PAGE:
What Would Make Working Fathers Happy?

According to a survey, from CareerBuilders.com, in 2007 37% of fathers would quit their jobs if their partner made enough money to support them and 38% would take a pay cut in order to be able to spend more time with their children.  Many fathers feel that their work-life intervenes with the time that they should be spending with their children.  27% of men spend more than 50 hours at work, 8% spend more than 60 hours, 25% spend less than one hour with their kids everyday, and 42% spend less than two hours everyday.

The short answer: Spending time with their kids, according to the Working Dads 2007 survey by CareerBuilder.com:

  • 37% of working dads say they’d leave their jobs if their spouse or partner made enough money to support the family.
  • 38% would take a pay-cut to spend more time with their kids.

The “Father’s Day Survey” is an annual study comprised of men who are employed full-time and have children under the age of 18 living at home.

Not surprisingly, many fathers feel that work is negatively affecting their relationships with their children.

  • 24% of working dads feel work is negatively impacting their relationship with their children.
  • 48% have missed a significant event in their child’s life due to work at least once in the last year, and
  • 18% have missed four or more.

How much time do dads spend on work compared to being with their children?

  • 27% spend more than 50 hours a week on work.
  • 8% spend more than 60 hours.
  • 25% spend less than one hour with their kids each day.
  • 42% spend less than two hours each day.

Results from the latest Working Insights Survey by Adecco USA show that 72% of dads polled cited the ability to work
flexible hours as one of the most appealing benefits of working for a company.

The Monster Intelligence Father’s Day Survey indicates that when searching for a job, 82% of working dads view companies more positively if they offer a flex-time benefit. Furthermore:

  • 68% of fathers would consider being a stay-at-home parent, if money were no object.
  • The workplace benefit that fathers appreciate most is a flexible work schedule (53%), followed by telecommuting (24%), on site child care (12%) and paid paternity leave (10%).

Larry Becker, director of Benefits and HR Policy at Xerox concurs. What working dads want the most is “the ability to flex their time,” he says. Read in BusinessWeek’s Working Parents four stories of fathers who have made Xerox’s work-life programs work for them.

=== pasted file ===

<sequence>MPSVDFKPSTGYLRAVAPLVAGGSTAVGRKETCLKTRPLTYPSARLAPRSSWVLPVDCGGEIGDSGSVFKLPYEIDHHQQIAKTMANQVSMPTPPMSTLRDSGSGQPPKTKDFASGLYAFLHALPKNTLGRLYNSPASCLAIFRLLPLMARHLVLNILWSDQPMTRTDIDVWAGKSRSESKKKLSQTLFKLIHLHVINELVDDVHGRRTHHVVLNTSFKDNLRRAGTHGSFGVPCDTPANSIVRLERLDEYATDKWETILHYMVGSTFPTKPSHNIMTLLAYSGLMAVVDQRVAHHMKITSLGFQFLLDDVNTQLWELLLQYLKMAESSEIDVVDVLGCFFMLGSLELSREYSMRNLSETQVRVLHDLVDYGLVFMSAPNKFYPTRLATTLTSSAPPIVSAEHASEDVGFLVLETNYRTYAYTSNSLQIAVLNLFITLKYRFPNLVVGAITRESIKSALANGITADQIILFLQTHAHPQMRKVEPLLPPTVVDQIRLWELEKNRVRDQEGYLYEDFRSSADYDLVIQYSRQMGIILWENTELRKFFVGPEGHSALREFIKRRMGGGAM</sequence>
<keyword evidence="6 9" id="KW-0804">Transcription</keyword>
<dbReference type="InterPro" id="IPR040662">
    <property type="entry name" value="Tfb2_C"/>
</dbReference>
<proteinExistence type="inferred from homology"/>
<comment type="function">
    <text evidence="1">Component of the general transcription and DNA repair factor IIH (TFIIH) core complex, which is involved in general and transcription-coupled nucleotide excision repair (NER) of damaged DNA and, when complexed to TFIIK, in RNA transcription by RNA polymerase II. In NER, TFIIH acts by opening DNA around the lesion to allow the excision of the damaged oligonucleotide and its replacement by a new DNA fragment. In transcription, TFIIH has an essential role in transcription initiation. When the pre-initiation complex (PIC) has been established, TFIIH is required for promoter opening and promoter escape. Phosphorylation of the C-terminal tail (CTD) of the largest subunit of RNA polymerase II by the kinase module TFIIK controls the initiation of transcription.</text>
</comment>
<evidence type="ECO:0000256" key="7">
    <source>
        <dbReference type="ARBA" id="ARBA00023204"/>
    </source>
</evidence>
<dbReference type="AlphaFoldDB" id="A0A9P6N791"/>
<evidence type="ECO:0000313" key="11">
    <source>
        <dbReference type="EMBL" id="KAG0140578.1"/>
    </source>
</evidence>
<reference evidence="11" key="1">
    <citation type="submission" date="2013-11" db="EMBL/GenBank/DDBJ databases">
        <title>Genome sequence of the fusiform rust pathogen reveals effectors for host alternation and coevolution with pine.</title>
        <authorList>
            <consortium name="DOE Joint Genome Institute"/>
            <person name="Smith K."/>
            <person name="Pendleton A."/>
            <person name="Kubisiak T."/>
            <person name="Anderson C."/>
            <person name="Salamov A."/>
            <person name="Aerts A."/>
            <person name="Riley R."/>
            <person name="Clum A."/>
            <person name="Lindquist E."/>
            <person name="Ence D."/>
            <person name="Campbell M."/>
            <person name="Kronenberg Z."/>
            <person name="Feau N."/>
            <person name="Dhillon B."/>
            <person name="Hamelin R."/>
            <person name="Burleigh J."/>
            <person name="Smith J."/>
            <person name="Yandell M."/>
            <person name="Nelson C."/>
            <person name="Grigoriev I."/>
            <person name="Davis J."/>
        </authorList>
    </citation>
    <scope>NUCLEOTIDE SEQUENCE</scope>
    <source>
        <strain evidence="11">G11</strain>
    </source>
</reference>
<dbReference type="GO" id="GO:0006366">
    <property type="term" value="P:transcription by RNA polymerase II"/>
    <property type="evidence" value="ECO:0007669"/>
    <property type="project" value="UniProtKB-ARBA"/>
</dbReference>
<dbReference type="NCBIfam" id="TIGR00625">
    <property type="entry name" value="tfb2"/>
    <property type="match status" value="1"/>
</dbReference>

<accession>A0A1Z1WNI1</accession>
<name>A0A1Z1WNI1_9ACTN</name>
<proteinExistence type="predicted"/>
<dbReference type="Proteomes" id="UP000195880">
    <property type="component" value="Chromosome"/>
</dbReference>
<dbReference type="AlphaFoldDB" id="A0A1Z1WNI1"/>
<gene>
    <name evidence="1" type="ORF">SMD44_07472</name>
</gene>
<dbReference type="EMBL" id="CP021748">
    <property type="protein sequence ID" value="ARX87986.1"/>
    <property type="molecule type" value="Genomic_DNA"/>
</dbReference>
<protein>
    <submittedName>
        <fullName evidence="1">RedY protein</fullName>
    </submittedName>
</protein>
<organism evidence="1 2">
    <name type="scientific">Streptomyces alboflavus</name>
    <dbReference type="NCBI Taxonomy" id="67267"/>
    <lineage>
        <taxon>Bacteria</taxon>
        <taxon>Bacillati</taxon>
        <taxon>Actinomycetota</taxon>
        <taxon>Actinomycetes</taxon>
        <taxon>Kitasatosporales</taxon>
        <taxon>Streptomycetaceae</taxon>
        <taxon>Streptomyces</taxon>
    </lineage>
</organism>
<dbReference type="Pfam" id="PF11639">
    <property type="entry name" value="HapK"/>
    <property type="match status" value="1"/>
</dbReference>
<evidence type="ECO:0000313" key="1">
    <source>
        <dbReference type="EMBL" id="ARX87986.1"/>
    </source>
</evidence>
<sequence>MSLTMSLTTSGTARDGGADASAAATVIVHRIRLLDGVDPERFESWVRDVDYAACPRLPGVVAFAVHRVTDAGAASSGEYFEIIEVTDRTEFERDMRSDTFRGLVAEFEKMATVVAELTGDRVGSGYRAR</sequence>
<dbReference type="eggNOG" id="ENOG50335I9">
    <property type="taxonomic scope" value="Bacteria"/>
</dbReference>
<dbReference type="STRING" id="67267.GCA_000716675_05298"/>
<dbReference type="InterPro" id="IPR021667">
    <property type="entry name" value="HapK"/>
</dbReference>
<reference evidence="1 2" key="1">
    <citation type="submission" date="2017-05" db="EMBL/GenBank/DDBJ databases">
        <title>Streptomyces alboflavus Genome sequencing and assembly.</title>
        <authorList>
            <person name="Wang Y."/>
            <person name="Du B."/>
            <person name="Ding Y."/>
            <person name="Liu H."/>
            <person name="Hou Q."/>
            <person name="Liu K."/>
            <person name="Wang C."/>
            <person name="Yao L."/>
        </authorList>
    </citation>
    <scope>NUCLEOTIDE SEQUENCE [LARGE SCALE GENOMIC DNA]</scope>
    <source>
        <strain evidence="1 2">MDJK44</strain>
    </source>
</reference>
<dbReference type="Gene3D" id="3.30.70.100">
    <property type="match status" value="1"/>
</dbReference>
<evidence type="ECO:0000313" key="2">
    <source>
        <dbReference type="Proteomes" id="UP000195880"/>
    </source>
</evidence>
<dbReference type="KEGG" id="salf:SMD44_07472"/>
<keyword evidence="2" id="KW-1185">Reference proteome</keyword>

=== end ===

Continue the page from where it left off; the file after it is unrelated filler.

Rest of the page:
What does all of this data tell me? Several things:

  • Fathers are increasingly embracing company benefits, despite their fears about making use of policies that traditionally have been utilized only by mothers, and in the face of the perceived risks to their careers.
  • Dads are ever more mindful of their desire to balance work with the joy and duties of being a father.
  • Fathers deeply value their families and are finding ways to live lives in support of those values.
  • Fathers are figuring out what makes them happy.

Now it’s time to discover ways to achieve that happiness. And there are fathers who are doing just that, and others who desire to.

Unfortunately these surveys fall short. They don’t ask the questions we all need to know, such as:

  • Have you ever been a stay-at-home father so that your spouse could support the family?
  • Have you taken a pay cut to spend more time with your kids?
  • Have you changed jobs to accommodate your desire to spend more time with your children?
  • Have you ever discussed a a flexible work schedule, telecommuting, on site child care, or paid paternity leave with your boss?

It’s one thing to hope or expect that a company understands how important these things are to you. It’s something entirely different to make your wants, needs, and desires known, and to take action to change your existing situation to create the happiness and fulfillment you seek.

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